Potentially unfounded gentrification fears aid political pandering by paralysis? Hopefully not.

This slideshow requires JavaScript.

Please read the petition that some people in University Village are circulating; sign it if you agree with it and pass it along to others you know who may be interested in this issue.

Vacant land for residential and other development is almost non-existent in Pilsen. Yet, just north of the railroad tracks at 16th Street, there are acres of vacant Chicago Housing Authority land in our community that by federal district court order must be developed into a mixed-income community known as Roosevelt Square.

Small single family, two, three or six flat dwellings along with some larger nine and twelve flats on busier streets are the predominant buildings in Pilsen. So why has the effort by Property Markets Group (PMG), a sophisticated New York City development company, to develop its 7.85 acre site in east Pilsen along the railroad tracks at Peoria St. been stalled for three years?

PMG entered the Chicago market by acquiring modest, multi-unit apartment buildings in a variety of conditions all over the city (a few are shown above in the slideshow). Some of the buildings were in good shape and others needed a great deal of work, which they performed immediately. The company then went on to develop the “L,” a new transit-oriented development in Logan Square, set to complete this June.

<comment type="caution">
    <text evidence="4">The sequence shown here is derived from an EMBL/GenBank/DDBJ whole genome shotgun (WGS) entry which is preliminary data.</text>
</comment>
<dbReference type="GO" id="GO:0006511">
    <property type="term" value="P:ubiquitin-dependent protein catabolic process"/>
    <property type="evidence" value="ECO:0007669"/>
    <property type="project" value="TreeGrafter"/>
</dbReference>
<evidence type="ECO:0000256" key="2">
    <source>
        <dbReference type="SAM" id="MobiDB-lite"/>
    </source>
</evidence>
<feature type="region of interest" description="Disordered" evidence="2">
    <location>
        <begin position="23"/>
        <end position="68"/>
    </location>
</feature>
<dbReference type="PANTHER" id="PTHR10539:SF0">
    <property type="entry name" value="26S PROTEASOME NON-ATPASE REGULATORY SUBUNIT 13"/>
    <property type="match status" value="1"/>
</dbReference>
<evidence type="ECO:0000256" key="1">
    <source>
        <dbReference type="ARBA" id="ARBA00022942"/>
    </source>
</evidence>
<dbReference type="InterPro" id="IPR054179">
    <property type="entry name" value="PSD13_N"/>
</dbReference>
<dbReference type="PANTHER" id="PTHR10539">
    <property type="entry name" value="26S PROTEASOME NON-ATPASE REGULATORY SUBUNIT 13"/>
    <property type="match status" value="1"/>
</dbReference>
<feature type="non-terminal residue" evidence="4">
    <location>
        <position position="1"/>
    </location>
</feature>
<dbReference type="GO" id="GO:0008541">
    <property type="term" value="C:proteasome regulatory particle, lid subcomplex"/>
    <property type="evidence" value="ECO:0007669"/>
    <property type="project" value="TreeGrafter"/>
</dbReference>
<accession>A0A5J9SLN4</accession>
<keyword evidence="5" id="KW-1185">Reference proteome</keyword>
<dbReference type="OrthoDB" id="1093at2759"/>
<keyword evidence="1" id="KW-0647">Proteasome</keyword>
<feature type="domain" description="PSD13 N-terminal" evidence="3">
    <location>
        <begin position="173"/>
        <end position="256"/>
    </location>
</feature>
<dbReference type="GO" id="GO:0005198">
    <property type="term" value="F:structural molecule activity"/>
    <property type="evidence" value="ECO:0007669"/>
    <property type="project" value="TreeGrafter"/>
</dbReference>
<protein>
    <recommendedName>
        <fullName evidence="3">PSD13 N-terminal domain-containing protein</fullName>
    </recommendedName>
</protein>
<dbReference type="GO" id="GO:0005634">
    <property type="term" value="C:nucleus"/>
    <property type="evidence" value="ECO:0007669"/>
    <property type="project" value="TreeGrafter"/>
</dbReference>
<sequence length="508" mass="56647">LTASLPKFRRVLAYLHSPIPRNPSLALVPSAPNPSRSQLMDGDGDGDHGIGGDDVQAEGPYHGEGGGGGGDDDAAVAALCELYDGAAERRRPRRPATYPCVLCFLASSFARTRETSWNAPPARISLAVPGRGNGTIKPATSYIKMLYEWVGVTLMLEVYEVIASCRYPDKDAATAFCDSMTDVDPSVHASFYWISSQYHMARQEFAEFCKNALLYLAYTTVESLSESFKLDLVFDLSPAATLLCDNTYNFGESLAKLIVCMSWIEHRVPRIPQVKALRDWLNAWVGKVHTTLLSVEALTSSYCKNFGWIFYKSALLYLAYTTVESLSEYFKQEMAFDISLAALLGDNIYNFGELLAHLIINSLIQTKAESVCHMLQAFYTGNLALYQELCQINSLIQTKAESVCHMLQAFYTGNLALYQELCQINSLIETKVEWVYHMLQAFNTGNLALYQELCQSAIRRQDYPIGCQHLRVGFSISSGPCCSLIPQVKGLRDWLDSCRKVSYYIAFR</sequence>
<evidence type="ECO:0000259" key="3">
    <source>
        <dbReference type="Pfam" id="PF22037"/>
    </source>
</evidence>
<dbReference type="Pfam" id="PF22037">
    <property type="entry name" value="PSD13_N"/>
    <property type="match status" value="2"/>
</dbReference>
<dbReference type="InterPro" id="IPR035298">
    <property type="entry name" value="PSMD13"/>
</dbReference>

PMG began its effort to develop property it owns in our community at 14th St. and Union Ave. not long after it began its effort with the Pilsen site and will likely begin construction on its Union Ave. site this year after Alderman Balcer and his successor, Alderman Patrick Daley Thompson, worked with PMG and residents near 14th and Union in University Village and University Commons through three iterations of the design. Yet, nothing in Pilsen.

Alderman Solis has been subjected to a great deal of anger by some people in Pilsen who are concerned about gentrification so his reticence to proceed is understandable. But, Chicago needs economic development of many varieties to grow its tax base to successfully meet the overwhelming fiscal cliff it’s facing and it’s in the best interests of communities and their elected representatives to collaborate with companies that bring much needed economic development to our city, not stall and frustrate them.

Our community has more than its fair share of subsidized housing and is slated to get hundreds of additional very low-income and affordable units in Roosevelt Square. Alderman Solis can work with the CHA, our community and Related Midwest to address what may be quite unfounded fears of gentrification that some Pilsen residents have. There’s plenty of land to develop with housing for people of all income levels.